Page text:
Explore the Bible Study: What Do We Do Now?

2:52 PM

We are in the thick of graduation ceremonies all around the country, which means there are hundreds, even thousands of commencement speeches that have been or will be delivered. In Matthew 28, the disciples have just “graduated”! Jesus has been raised from the dead and the disciples have traveled to Galilee to meet with Him. In just 3 days the disciples experienced Jesus’ crucifixion by the Romans, the empty tomb, and now stand face to face with the risen Lord. They are about to experience the highest moment of their time in “school” with Jesus Christ. They are asking what many graduates are asking today, "What do we do now?" This week's Explore the Bible Study from LifeWay will answer that question.

The disciples are facing a new future and their commencement or commission speaker is their beloved Teacher, the One whom they followed for so many years, the resurrected Christ! The charge they are going to be given is called The Great Commission.

I believe we have a great opportunity Sunday to have honest discussion about how we, as believers, should be on mission fulfilling The Great Commission. I have included some very challenging discussion questions that will help your group look beyond what they already know about this passage. Here are a few resources you might find helpful:

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The image above could be displayed to generate interest and discussion at the beginning of the session.

Some Worshiped and Some Doubted Explanation (Matthew 28:16-17)

We are left with some uncertainty about what Matthew means, owing primarily to the conciseness of his account. Perhaps it is best to conclude that, especially if the "some" refers not to the Eleven but to other followers, the move from unbelief and fear to faith and joy was for them a "hesitant" one. The Eleven, who according to the other Gospels had already seen the risen Jesus at least twice (Peter at least three times, Thomas at least once), respond instantly with worship on the occasion of this new epiphany, but some (others) hesitated—without further specification as to their subsequent belief or doubt. If this is what Matthew means, he may be using this historical reminiscence to stress the fact that Jesus' resurrection was not an anticipated episode that required only enthusiasm and gullibility to win adherents among Jesus' followers. Far from it, they still were hesitant; and their failure to understand his repeated predictions of his resurrection, compounded with their despair after his crucifixion, worked to maintain their hesitancy for some time before they came to full faith. Jesus' resurrection did not instantly transform men of little faith and faltering understanding into spiritual giants. - The Expositor’s Bible Commentary: Volume 8

Thought Provoking Commentary - John MacArthur Commentary - Matthew 24-28

John's insight and comments will challenge you to go further in your study as you prepare to teach:

"If a Christian understands all the rest of the gospel of Matthew but fails to understand this closing passage, he has missed the point of the entire book. This passage is the climax and major focal point not only of this gospel but of the entire New Testament. It is not an exaggeration to say that, in its broadest sense, it is the focal point of all Scripture, Old Testament as well as New.

This central message of Scripture pertains to the central mission of the people of God, a mission that, tragically many Christians do not understand or are unwilling to fulfill. It seems obvious that some Christians think little about their mission in this world, except in regard to their own personal needs. They attend services and meetings when it is convenient, take what they feel like taking, and have little concern for anything else. They are involved in the church only to the extent that it serves their own desires. It escapes both their understanding and their concern that the Lord has given His church a supreme mission and that He calls every believer to be an instrument in fulfilling that mission.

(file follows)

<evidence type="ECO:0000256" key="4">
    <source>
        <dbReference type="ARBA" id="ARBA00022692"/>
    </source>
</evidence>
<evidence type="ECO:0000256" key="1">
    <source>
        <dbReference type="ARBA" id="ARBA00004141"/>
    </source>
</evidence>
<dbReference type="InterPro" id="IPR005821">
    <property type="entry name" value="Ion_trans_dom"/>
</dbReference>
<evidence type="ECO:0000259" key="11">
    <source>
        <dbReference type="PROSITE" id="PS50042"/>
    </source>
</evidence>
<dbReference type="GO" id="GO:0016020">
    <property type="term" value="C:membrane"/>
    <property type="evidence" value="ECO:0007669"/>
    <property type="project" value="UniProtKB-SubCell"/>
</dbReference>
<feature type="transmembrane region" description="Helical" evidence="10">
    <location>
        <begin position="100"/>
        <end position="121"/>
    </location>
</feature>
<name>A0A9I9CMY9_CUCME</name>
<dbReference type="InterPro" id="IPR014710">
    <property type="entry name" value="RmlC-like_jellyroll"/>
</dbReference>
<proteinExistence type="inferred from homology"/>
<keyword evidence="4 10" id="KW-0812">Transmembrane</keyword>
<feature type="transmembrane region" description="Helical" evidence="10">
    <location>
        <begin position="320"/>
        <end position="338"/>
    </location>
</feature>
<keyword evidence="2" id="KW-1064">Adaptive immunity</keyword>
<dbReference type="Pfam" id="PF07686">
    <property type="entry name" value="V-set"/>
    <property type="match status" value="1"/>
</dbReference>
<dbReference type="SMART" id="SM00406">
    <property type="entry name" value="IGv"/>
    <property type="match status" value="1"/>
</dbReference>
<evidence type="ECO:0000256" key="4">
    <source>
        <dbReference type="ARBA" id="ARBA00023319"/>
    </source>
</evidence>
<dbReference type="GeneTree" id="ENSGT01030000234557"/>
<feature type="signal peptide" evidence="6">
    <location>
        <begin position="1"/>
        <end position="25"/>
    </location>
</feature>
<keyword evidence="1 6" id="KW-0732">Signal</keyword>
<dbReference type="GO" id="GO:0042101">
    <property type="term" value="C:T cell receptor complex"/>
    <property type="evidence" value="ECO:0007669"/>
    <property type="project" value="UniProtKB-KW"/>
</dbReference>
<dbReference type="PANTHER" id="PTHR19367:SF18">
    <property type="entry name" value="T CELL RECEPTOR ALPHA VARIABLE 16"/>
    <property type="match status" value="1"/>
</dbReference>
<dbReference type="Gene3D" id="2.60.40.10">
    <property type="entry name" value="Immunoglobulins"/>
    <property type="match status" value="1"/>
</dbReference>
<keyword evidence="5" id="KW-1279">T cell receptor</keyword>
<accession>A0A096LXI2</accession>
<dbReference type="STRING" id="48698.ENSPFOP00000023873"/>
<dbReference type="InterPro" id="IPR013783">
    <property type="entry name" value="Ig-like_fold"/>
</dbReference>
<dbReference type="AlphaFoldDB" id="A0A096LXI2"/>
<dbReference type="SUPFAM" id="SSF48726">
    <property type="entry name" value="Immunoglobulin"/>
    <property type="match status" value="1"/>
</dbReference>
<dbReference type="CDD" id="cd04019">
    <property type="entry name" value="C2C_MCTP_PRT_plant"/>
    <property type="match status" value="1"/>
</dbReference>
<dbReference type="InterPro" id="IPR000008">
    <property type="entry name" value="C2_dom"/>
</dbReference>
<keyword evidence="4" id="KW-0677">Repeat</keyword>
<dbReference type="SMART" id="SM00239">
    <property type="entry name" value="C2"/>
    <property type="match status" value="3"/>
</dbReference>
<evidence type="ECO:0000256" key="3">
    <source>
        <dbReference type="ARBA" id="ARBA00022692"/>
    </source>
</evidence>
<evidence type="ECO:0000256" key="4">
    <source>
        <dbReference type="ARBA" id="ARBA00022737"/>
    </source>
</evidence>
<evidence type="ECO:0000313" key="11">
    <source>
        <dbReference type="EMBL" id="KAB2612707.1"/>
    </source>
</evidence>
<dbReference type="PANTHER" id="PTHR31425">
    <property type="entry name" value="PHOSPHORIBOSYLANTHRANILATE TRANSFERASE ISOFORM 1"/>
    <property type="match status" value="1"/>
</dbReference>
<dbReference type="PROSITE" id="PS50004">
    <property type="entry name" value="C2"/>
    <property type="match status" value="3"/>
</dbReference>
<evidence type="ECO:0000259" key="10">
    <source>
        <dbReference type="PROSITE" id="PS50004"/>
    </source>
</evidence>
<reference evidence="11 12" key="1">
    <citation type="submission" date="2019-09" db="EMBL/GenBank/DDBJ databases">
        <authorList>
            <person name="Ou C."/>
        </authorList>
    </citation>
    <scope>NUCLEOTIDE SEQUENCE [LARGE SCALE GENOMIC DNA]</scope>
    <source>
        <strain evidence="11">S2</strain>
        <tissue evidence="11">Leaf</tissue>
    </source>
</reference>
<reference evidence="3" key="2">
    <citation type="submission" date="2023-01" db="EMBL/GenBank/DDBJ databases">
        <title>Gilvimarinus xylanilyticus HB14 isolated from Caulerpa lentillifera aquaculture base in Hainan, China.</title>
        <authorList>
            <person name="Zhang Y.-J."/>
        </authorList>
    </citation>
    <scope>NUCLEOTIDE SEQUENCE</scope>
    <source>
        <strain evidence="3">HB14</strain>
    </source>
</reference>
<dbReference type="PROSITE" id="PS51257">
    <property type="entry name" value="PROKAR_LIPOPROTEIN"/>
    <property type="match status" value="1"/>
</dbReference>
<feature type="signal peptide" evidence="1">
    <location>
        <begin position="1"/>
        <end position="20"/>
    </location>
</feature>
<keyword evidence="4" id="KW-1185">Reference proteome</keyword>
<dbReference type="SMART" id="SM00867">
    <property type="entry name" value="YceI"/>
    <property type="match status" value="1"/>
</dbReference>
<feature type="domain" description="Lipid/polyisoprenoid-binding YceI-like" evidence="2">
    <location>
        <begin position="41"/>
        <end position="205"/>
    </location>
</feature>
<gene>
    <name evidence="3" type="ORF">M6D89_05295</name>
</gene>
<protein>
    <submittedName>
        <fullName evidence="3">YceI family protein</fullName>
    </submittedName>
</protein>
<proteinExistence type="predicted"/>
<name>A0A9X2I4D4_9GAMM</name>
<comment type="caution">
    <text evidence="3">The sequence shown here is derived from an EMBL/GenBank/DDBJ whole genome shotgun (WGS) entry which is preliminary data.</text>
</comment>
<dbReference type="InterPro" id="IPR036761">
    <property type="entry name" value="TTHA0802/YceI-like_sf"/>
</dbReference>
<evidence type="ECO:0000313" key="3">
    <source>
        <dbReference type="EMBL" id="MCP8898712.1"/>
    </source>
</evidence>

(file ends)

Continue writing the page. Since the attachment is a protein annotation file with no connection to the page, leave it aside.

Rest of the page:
If the average evangelical congregation were surveyed concerning the primary purpose of the church, it is likely that many diverse answers would be given. Several purposes, however, would probably be prominent.
  • A large number would rank fellowship first, the opportunity to associate and interact with fellow Christians who share similar beliefs and values. They highly value the fact that the church provides activities and programs for the whole family and is a place where relationships are nurtured and shared and where inspiration is provided through good preaching and beautiful music.
  • At a level perhaps a step higher, some Christians would consider sound biblical teaching to be the church's principal function, expounding Scripture and strengthening believers in knowledge of and obedience to God's revealed truth. That emphasis would include helping believers discover and minister their spiritual gifts in various forms of leadership and service. 
  • Adding a more elevated level, some members would consider praise of God to be the supreme purpose of the church. They emphasize the church as a praising community that exalts the Lord in adoration, homage, and reverence.
All of those emphases are thoroughly biblical and should characterize every body of believers. But neither separately nor together do they represent the central purpose and mission of the church in the world. The supreme purpose and motive of every individual believer and every body of believers is to glorify God.

The mission that flows out of our loving fellowship, our spiritual growth, and our praise is that of being God's faithful and obedient instruments in His divine plan to redeem the world."


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